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Over two decades, Beijing rerouted rivers to bring more water to the northern regions where half of Chinese people live. It was a success – and only the beginning of a struggle against other environmental challenges

Photography and video by Wu Hao/The Globe and Mail

Water flows through the Taocha Canal headwork project in Henan province, a critical part of China's massive diversion project to send water from south to north.

This is part of a Globe and Mail series in which Beijing correspondent Nathan VanderKlippe looks at China’s present and future challenges before his return to Canada.

The whims of atmospheric circulation have not been kind to northern China. While the rain pours onto the verdant stretches of China’s south, its north, with half the country’s population, goes parched with less than a fifth of its freshwater resources.

Water is generally considered scarce in a given location when its availability falls below 500 cubic metres per person in a year. Northern China averages 184 cubic metres for each of its 130 million people; Beijing alone is short an estimated total of 400 million cubic metres of water a year, or nearly two days of the Fraser River’s average output. Other statistics are equally grim: In 1990, China counted 50,000 rivers. Today, just 22,000.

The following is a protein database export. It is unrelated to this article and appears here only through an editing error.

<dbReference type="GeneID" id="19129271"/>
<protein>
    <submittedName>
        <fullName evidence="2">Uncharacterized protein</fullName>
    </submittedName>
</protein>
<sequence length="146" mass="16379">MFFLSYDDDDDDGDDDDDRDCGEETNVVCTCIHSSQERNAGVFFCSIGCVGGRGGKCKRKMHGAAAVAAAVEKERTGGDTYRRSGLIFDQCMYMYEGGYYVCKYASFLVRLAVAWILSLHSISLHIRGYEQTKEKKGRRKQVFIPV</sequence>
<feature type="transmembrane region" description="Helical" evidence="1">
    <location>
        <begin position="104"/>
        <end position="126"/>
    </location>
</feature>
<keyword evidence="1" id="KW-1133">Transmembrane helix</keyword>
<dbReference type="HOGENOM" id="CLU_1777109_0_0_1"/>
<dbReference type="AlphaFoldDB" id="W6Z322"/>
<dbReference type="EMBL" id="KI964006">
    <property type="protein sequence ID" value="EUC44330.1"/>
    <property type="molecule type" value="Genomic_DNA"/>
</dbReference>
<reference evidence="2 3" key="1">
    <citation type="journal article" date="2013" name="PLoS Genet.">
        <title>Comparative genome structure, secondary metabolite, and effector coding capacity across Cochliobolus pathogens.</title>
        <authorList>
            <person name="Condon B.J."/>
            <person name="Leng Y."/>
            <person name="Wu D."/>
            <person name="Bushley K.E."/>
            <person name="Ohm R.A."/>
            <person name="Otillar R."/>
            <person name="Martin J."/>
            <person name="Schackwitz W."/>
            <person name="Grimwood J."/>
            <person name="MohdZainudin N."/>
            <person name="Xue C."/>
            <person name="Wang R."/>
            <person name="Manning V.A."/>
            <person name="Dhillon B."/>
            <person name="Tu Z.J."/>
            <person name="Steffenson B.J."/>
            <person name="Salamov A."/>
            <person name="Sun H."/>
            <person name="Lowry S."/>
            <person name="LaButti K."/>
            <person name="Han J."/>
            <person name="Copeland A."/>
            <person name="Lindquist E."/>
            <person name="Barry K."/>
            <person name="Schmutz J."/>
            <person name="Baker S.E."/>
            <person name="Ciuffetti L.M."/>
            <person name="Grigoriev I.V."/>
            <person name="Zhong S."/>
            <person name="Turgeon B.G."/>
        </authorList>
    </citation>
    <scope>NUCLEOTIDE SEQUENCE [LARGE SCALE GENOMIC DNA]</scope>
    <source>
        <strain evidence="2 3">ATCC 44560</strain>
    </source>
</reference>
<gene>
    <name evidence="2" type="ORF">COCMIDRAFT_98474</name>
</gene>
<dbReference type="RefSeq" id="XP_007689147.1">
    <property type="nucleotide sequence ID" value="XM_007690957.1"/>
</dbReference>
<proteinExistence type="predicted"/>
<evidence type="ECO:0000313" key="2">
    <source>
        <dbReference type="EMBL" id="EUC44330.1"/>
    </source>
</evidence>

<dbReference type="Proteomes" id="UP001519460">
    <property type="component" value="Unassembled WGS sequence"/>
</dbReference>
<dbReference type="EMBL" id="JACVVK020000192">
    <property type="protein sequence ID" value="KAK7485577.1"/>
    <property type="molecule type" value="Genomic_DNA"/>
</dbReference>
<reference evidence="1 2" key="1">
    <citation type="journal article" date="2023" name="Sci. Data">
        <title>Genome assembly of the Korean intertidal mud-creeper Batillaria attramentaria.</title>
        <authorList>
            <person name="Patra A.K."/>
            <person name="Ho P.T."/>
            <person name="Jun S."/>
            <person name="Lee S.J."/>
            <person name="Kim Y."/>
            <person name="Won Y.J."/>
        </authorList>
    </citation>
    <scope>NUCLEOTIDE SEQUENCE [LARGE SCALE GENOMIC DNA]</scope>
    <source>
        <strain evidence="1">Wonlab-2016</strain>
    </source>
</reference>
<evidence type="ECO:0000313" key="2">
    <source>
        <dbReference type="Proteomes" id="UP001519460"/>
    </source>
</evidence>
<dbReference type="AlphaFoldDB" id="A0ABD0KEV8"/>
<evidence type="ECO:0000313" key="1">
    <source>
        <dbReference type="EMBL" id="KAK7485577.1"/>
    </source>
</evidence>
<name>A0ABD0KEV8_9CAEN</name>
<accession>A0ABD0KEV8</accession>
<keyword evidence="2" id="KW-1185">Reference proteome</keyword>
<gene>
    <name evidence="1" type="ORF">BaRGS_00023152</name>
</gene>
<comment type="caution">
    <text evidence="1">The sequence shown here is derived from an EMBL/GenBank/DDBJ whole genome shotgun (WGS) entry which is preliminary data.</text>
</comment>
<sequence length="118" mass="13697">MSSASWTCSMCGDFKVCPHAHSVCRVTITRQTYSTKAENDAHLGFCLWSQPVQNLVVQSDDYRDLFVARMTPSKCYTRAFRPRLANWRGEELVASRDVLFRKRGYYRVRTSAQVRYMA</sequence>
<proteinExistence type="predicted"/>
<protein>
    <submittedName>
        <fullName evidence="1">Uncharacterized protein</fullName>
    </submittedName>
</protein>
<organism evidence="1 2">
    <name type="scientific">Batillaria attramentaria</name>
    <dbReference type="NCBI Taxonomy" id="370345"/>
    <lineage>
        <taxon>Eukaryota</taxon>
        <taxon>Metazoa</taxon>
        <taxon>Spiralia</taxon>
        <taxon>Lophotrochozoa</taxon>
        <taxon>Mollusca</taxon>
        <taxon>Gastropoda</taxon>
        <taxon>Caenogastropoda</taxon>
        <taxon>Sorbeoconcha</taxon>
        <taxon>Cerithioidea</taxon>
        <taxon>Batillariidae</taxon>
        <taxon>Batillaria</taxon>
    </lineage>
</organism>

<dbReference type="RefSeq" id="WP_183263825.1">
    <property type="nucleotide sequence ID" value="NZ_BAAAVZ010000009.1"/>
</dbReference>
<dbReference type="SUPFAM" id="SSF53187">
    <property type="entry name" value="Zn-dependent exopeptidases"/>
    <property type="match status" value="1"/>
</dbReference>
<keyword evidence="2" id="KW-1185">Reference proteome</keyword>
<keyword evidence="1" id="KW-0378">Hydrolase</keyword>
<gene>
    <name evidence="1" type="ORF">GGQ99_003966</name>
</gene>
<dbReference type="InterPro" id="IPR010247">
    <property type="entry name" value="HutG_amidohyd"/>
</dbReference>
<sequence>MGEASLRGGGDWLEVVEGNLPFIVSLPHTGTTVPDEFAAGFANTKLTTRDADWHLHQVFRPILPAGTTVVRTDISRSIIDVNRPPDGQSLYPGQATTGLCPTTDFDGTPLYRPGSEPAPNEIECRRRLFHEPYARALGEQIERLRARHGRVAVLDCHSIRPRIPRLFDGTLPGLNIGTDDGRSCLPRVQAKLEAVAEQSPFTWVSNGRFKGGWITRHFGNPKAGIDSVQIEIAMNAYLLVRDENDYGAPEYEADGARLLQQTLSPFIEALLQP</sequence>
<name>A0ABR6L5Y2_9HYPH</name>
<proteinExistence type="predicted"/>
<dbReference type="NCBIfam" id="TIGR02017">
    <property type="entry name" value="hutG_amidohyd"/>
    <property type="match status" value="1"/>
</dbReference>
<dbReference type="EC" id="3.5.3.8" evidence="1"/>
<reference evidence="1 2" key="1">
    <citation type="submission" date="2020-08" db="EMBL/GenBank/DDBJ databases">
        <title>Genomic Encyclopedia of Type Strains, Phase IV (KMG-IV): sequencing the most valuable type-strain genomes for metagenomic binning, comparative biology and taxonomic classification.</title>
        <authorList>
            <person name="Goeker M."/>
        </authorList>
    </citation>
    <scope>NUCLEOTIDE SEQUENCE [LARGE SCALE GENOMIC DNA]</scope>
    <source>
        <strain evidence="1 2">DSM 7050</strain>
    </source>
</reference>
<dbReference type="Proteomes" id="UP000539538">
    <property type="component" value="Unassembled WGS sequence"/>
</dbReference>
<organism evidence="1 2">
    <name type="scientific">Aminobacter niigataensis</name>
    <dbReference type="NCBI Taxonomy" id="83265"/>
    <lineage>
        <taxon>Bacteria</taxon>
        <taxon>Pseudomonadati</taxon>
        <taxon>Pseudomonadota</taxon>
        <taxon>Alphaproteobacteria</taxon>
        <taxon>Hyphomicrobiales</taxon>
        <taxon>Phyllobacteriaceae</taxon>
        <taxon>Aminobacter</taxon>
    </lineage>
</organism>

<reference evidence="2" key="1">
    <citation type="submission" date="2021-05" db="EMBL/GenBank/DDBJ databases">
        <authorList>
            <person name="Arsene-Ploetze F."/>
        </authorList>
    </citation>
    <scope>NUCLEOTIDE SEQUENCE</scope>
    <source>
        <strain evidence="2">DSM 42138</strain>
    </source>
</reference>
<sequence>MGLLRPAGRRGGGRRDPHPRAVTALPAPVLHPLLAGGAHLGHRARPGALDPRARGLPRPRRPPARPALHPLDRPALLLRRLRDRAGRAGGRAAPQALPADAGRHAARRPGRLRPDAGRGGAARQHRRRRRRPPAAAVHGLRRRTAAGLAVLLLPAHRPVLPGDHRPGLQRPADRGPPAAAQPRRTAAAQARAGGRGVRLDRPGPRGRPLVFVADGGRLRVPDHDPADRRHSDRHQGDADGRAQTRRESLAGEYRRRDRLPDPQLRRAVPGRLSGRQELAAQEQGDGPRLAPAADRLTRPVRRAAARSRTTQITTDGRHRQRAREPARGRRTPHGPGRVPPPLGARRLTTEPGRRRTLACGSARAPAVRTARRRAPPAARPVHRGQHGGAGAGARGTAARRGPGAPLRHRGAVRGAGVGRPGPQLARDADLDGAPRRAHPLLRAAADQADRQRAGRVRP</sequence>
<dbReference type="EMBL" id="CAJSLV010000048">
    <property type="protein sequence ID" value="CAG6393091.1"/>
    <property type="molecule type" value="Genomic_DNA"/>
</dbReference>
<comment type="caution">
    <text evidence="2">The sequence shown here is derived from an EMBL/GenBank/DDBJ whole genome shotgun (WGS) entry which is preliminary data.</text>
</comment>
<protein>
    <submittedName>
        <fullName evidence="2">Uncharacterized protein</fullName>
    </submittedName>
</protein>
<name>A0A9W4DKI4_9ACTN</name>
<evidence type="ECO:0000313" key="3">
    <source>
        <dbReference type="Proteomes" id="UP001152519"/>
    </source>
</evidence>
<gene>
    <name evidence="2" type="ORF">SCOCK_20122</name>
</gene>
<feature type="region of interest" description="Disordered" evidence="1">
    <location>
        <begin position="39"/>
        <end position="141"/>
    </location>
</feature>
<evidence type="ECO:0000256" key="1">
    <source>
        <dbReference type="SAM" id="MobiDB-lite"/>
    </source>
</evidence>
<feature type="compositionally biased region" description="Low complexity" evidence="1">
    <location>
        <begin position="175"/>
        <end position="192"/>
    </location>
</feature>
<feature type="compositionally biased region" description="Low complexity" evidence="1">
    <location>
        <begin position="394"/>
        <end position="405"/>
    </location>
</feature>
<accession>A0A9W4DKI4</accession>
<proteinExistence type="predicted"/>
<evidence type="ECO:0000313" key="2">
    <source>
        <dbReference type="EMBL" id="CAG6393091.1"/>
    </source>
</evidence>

So few would have accused then-premier Wen Jiabao of exaggeration when he warned, in 2005, that water shortages threatened “the very survival of the Chinese nation.”

It was a topic that helped catapult Ma Jun from journalist to pre-eminent environmentalist after the 1999 publication of his book China’s Water Crisis, in which he warned that the country had grown “by robbing nature of its resources.”

Two decades later, Mr. Ma has a very different appraisal. China, through dint of brute force, enormous expenditure and a willingness to remake the country’s hydrological map, has “quenched the thirst of the North.”

CHINA’S SOUTH-TO-NORTH WATER

DIVERSION PROJECT